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Bellefonte waterfront projects moving forward

by on March 07, 2019 9:14 AM

BELLEFONTE — In early August, developers Tom Songer and Mark Morath got the town buzzing with hope as they announced an agreement to purchase and develop the long vacant waterfront property that was home to the former Bush House. 

After months of anticipation, Songer recently released a vision statement for the site under the property management group Bellefonte Waterfront Associates LLC. The developers hope to start construction sometime this spring.

Meanwhile, one of the brothers who in the fall announced plans to purchase and renovate the Gamble Mill building said recently that they still plan to close on the property.


Bellefonte Waterfront Associates LLC’s vision for the former Bush House property is highlighted by a 75-room boutique hotel with a meeting and banquet room and a restaurant.

The next step for the project is completion of the design and approval for the site. If hotel construction is to begin this spring as the group hopes, the plan is then to begin construction of a retail and condo building on the Lamb Street side of the property in the spring of 2020. At the August announcement, Songer said construction of the hotel would take nine months to a year.

The five- to six- story hotel is to be constructed at High and Dunlap streets. The hotel’s architecture is to complement historic Bellefonte and would face Talleyrand Park and Spring Creek, with a promenade along Spring Creek from High Street to Lamb Street.

Dunlap Street will be reconstructed adjacent to the existing Bellefonte mill race that fed water to the historic Gamble Mill. Dunlap Street is planned to be a two-way street, connecting High and Lamb streets. Plans include a large green area next to Lamb Street with some parking spaces. People will be permitted to launch kayaks and canoes from this area.

The main entrance to the hotel building looks to be along Dunlap Street. There will be a parking area with a covered portico with an additional “upscale entrance from High Street.” The restaurant will face High Street and the waterfront with outdoor cafe-style seating, allowing guests to “experience the ambiance of the area along with a view of the promenade along Spring Creek.” The ballroom will accommodate 250 to 300 guests and will also include views of Talleyrand Park and the waterfront.

The hotel will feature guest rooms on the upper floors that complement “the charm of Bellefonte” and will include a Juliet-style balcony that will not protrude from the building.

The footprint of the hotel is to be 18,000 square feet and will not include a basement or underground parking. Guest, commercial and residential parking will be available in a lot between the two structures.

The apartment building on the north side of the lot looks to be six -or seven-stories and will have offices and retail space on the first floor, and one- and two-bedroom condos on the upper floors. Each resident will have a parking space and there is no planned age limit for the condos.

Songer and Morath have a long history in Centre County and believe that the “vision for the Bellefonte Waterfront development will be a catalyst to enhance Bellefonte’s vibrant and active community, where people will want to visit and live, while supporting other businesses in the downtown area of Bellefonte.”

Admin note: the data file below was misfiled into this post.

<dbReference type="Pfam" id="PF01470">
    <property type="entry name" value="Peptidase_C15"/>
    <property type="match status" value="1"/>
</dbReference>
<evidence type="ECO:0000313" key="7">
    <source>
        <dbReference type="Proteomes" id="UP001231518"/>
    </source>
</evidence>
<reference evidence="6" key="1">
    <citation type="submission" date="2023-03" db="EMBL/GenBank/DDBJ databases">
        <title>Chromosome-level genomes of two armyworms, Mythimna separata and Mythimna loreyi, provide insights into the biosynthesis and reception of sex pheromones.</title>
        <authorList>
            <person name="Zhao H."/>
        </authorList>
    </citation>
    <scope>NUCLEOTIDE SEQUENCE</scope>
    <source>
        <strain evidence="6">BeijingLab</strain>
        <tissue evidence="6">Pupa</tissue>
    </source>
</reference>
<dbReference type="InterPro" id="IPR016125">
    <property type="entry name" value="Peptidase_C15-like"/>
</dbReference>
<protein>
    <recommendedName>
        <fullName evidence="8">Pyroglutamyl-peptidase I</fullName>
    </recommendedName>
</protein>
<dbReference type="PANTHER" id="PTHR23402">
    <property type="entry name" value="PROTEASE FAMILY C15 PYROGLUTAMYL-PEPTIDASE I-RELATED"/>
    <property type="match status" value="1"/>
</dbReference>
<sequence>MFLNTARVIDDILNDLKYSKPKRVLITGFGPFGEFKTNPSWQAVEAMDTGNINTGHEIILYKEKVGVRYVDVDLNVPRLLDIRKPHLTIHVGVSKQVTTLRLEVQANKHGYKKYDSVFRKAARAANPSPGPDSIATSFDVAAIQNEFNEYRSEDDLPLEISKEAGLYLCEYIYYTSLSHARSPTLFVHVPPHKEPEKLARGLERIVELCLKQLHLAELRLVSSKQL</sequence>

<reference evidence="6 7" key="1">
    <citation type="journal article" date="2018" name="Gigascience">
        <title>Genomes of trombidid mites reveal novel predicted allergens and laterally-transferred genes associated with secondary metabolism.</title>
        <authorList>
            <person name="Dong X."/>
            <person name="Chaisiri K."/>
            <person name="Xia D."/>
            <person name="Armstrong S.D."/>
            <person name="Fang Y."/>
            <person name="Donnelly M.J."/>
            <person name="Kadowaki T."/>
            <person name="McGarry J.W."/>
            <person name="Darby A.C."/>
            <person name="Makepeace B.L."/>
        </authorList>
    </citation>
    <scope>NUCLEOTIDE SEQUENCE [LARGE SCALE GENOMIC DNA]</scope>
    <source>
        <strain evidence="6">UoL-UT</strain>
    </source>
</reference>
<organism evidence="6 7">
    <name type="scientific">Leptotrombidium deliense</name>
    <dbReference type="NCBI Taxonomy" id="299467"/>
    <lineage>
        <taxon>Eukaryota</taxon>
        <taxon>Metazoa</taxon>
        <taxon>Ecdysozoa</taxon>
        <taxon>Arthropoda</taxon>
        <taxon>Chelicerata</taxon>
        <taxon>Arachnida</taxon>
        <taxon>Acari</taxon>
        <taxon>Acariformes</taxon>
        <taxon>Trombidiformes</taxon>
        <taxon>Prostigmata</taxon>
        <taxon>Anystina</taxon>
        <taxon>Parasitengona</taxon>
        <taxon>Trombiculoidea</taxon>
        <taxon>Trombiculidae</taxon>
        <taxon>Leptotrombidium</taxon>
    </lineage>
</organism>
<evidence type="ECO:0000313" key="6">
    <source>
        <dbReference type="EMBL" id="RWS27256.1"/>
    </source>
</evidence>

Songer is a registered professional engineer with more than 40 years of experience in developing residential and commercial projects in the State College and Bellefonte areas. He currently serves as the managing partner of the Torron Group.

Morath has been in the hospitality and hotel business for more than 40 years. He is currently president and CEO of Hospitality Asset Management Co. and operates 11 hotels and four restaurants in the region.

The waterfront property formerly contained the historic Bush House Hotel, built in 1868. It was destroyed by a fire in 2006 and the property has been mostly vacant since.

Loss of the Bush House prompted the borough to evaluate options for the property and a study completed in 2011 with community input envisioned redevelopment with a boutique hotel, businesses and possibly housing. But first the land needed to be raised out of the flood plain.

The Cerro Brass warehouse and an old sign factory were torn down and the historic freight warehouse moved to Talleyrand Park to raise the land and create space for development. It also led to the new walkway and wall along the creek.

The development does not include the walkway and wall along Spring Creek, which were completed in 2016, and will remain owned by the borough. It also does not include the adjacent Gamble Mill property.


In November 2018, brothers Chris and Jonathan Virgilio announced plans to purchase and renovate the Gamble Mill building. Although there was hope that a closing date would be announced by the end of November, Bellefonte borough Manager Ralph Stewart said the sale has not gone through. He believes that the developers are still in the process of closing on the property and hopes that is the case.

On Feb. 25, Jonathon Virgilio said they still plan on closing on the property, but that there were no announcements to be made.
Stewart said that the borough has been contacted by other interested parties in developing the property if the current sales agreement falls through.

The Gamble Mill property, at 106 Dunlap St., has sat vacant since a restaurant there closed in 2015. Since then, there have been numerous announcements about plans to redevelop the old building, but they all have fallen through, leaving many in the community concerned about the current potential plans.


Vincent Corso is writer for Town&Gown and the Centre County Gazette.
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